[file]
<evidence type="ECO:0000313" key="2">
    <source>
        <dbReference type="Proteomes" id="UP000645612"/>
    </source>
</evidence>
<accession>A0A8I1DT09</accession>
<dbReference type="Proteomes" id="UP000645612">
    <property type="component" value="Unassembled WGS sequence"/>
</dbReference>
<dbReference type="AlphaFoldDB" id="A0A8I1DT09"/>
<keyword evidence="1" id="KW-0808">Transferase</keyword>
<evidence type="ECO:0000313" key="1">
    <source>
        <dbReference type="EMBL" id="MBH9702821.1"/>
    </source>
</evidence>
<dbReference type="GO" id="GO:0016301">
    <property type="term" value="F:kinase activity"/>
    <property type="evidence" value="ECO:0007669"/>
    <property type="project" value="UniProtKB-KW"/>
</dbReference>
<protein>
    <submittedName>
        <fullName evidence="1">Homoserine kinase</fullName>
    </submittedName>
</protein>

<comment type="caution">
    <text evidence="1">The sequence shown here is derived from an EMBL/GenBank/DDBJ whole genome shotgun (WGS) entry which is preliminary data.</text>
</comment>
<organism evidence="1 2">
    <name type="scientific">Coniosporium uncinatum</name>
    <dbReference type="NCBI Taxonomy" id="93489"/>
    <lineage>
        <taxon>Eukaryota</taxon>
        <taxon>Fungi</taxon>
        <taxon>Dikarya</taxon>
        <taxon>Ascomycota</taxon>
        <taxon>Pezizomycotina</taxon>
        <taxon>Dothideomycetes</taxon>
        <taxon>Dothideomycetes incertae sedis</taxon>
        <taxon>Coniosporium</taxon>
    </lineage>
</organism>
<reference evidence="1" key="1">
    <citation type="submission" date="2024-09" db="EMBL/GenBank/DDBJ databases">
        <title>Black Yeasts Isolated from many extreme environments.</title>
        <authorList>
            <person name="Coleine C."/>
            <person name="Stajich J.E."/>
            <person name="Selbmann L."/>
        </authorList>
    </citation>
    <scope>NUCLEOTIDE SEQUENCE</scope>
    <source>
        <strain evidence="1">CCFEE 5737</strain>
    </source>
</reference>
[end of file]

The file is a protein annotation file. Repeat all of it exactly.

<evidence type="ECO:0000313" key="2">
    <source>
        <dbReference type="Proteomes" id="UP000645612"/>
    </source>
</evidence>
<accession>A0A8I1DT09</accession>
<dbReference type="Proteomes" id="UP000645612">
    <property type="component" value="Unassembled WGS sequence"/>
</dbReference>
<dbReference type="AlphaFoldDB" id="A0A8I1DT09"/>
<keyword evidence="1" id="KW-0808">Transferase</keyword>
<evidence type="ECO:0000313" key="1">
    <source>
        <dbReference type="EMBL" id="MBH9702821.1"/>
    </source>
</evidence>
<dbReference type="GO" id="GO:0016301">
    <property type="term" value="F:kinase activity"/>
    <property type="evidence" value="ECO:0007669"/>
    <property type="project" value="UniProtKB-KW"/>
</dbReference>
<protein>
    <submittedName>
        <fullName evidence="1">Homoserine kinase</fullName>
    </submittedName>
</protein>

<comment type="caution">
    <text evidence="1">The sequence shown here is derived from an EMBL/GenBank/DDBJ whole genome shotgun (WGS) entry which is preliminary data.</text>
</comment>
<organism evidence="1 2">
    <name type="scientific">Coniosporium uncinatum</name>
    <dbReference type="NCBI Taxonomy" id="93489"/>
    <lineage>
        <taxon>Eukaryota</taxon>
        <taxon>Fungi</taxon>
        <taxon>Dikarya</taxon>
        <taxon>Ascomycota</taxon>
        <taxon>Pezizomycotina</taxon>
        <taxon>Dothideomycetes</taxon>
        <taxon>Dothideomycetes incertae sedis</taxon>
        <taxon>Coniosporium</taxon>
    </lineage>
</organism>
<reference evidence="1" key="1">
    <citation type="submission" date="2024-09" db="EMBL/GenBank/DDBJ databases">
        <title>Black Yeasts Isolated from many extreme environments.</title>
        <authorList>
            <person name="Coleine C."/>
            <person name="Stajich J.E."/>
            <person name="Selbmann L."/>
        </authorList>
    </citation>
    <scope>NUCLEOTIDE SEQUENCE</scope>
    <source>
        <strain evidence="1">CCFEE 5737</strain>
    </source>
</reference>